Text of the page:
Chilling in my minivan, going here & there with my kids is one of my favorite parts of the day. There is just one thing, though. My oldest daughter simply can’t sing. When one of her favorite pop stars, Meghan Trainor, comes on, she’ll sing along with lots of gusto. I love that she feels comfortable enough to sing loudly & without regard in front of everyone, but there’s just one problem – she truly cannot sing… Everything is cool until she asks me that dreaded question: “Mom, Am I a good singer?”
I anxiously pause – years of reading parenting books & websites in my sad attempt to raise productive adults flood my mind. Do I lie? Should I say, “Yea, you’re a great singer!?” I do want to build her self confidence, but I also want her to trust me & I don’t want her to be embarrassed if she ever sings in public. Do I tell the truth? Should I say, “Could be better - You probably need to practice more?” I want to be truthful, but I don’t want to crush her spirit or her self-esteem. What’s a mom to do? Visions of my girl as an adult dancing on a pole in a seedy strip club- lest I make the wrong decision- cloud my frantic mind.
A few weeks ago, the family ventured to downtown DC to visit the Newseum (BTW: It’s awesome- You should totally go if given the chance!). The Newseum has a chronological history of journalism, profiles of profound journalists & many artifacts from top news stories that have captured our conscious. On our visit, We came across a large section of the Berlin Wall, which is captivating enough, but I was struck by the stark difference between each side of the enormous concrete. One side had beautiful graffiti that truly captured the frustration & struggle that encompassed the isolation and division during its existence. The other side of the wall (the East German side) was completely clean, sterile and entirely devoid of any creative expression. What was lost here was the voice of an entire people for an entire chunk of historical time.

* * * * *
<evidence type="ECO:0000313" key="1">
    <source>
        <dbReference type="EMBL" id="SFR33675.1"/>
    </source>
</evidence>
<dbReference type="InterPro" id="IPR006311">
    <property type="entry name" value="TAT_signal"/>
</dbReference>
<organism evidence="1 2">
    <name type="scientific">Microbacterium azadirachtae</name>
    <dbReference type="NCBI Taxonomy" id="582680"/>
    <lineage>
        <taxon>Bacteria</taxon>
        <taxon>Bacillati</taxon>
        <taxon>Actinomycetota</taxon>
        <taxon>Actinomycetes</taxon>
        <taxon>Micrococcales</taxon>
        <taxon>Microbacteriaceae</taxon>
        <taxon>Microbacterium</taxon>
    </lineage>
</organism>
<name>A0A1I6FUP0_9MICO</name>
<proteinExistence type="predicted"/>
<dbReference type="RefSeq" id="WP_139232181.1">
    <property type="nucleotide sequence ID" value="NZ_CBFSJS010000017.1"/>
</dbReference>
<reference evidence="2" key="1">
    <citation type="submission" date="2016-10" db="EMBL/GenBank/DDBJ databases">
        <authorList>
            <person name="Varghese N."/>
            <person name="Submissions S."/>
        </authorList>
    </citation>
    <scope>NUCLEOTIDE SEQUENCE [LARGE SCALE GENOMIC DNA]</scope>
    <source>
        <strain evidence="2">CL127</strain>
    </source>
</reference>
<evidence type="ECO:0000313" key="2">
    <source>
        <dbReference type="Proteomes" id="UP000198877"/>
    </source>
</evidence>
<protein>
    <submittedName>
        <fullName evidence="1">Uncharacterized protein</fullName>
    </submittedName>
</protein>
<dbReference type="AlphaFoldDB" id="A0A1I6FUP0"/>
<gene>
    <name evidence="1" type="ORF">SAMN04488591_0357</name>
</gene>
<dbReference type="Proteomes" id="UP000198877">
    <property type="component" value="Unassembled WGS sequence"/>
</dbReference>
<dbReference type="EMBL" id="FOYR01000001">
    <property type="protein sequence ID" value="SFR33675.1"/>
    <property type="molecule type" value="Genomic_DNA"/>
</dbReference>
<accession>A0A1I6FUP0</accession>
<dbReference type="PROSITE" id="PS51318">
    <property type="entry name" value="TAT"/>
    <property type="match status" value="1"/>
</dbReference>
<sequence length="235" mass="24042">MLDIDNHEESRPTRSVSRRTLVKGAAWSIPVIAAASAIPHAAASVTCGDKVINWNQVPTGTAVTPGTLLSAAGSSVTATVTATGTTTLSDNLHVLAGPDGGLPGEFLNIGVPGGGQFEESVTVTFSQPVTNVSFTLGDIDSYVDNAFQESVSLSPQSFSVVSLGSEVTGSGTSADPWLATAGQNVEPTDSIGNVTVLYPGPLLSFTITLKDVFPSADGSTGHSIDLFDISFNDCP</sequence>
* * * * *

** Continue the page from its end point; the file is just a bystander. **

Culture loses when art is controlled and prohibited. The East Germans, among many others, didn’t have permission to create or explore. I started thinking about this (permission, barriers & the need for acceptance) & how it relates to my art & my attitudes about my art. I don’t need anyone’s permission to create my art whether it be another artist, a buyer or arbitrary art authority. Many great artists have fought throughout history against governments, religion and even, yes, the art establishment for the freedom to create as they see fit. To feel as if one needs permission to create and explore stifles creativity. This permission seeking comes in various forms whether it be the imprisonment of approval or acceptance by others or literal barriers to art (like cultural, religious, societal, political or financial) We are all just people on a journey, and I need no one’s permission to tell my story in whatever medium I choose. The reality of this autonomy hit me like a ton of bricks. I will create whatever I damn well please - thank you very much.
This entire revelation about my own relationship with my art made me revisit the interaction with my daughter (whom I earlier pointed out couldn’t sing). Who am I to stifle her, judge her and try to control her creativity? Side bar: This train of thought does not apply to the cleanliness of her room. I’ll think about this the next time she asks me, “Mom, Am I a good singer?” I’ll tell her, "Keep singing baby – express what’s in your heart & never ask permission from anyone to do so." I may call around about some voice lessons, but in the meantime she’ll keep singing, & I’ll keep painting- permission or no permission. Approval is not needed here.